In this video I continue to discuss how to apply the accessibility features on the iPad through the framework of Universal Design for Learning. The video focusses on strategies for supporting all learners in the classroom using the iPad's built in text-to-speech settings.
Over the next few weeks I'll be making a series of videos covering different Universal Design for Learning strategies for the iPad. This first video looks at different features on the iPad that make text more accessible for all students not only by enlarging the font size but also by providing greater focus or by allowing students to add greater detail to handwritten annotations on various note taking apps.
This week I created two screencasts focused on iPad organization.
The first video about creating albums and organizing photos is one I've needed to make for a long time an fits in under my general category of "Getting Started"
The second screencast is more specific the the app Notability and looks at the basic steps for organizing notes in this app.
I'd like to share with you a brand new app that was developed by a fellow Michigan educator, Brad Wilson. Brad was a 4th grade teacher before taking a position with Jackson ISD as an Education Technology Consultant.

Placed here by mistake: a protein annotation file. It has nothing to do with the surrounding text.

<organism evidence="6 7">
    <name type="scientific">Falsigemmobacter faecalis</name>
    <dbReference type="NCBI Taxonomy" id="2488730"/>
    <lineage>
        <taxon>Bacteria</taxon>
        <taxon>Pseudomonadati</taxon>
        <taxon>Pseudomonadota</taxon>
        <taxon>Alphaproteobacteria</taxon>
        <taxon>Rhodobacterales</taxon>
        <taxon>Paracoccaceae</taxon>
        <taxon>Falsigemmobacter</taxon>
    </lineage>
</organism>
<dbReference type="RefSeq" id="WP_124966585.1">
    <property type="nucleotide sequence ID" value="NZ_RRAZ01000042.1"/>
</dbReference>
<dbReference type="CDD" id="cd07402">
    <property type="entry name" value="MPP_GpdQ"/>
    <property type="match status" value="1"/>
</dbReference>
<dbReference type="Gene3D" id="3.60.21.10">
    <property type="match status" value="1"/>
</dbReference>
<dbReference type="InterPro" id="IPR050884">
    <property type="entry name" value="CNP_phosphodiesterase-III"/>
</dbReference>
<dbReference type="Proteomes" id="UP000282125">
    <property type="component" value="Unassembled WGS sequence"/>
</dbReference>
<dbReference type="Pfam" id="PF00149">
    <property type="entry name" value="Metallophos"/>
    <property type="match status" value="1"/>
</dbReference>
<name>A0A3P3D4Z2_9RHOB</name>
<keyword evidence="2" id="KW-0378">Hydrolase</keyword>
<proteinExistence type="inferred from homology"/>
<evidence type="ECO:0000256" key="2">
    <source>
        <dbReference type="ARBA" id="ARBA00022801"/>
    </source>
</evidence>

His app, called Write About This, uses high quality and thought provoking imagery combined with writing prompts that are tied to different levels of Bloom's taxonomy to inspire students to write more. The app is very intuitive, includes a writer's notepad area, and voice narration of the writing prompts to assist emerging and struggling readers. The app is really an embodiment of the Universal Design for Learning principals because it clearly provides "multiple means of Representation, Expression, and Engagement."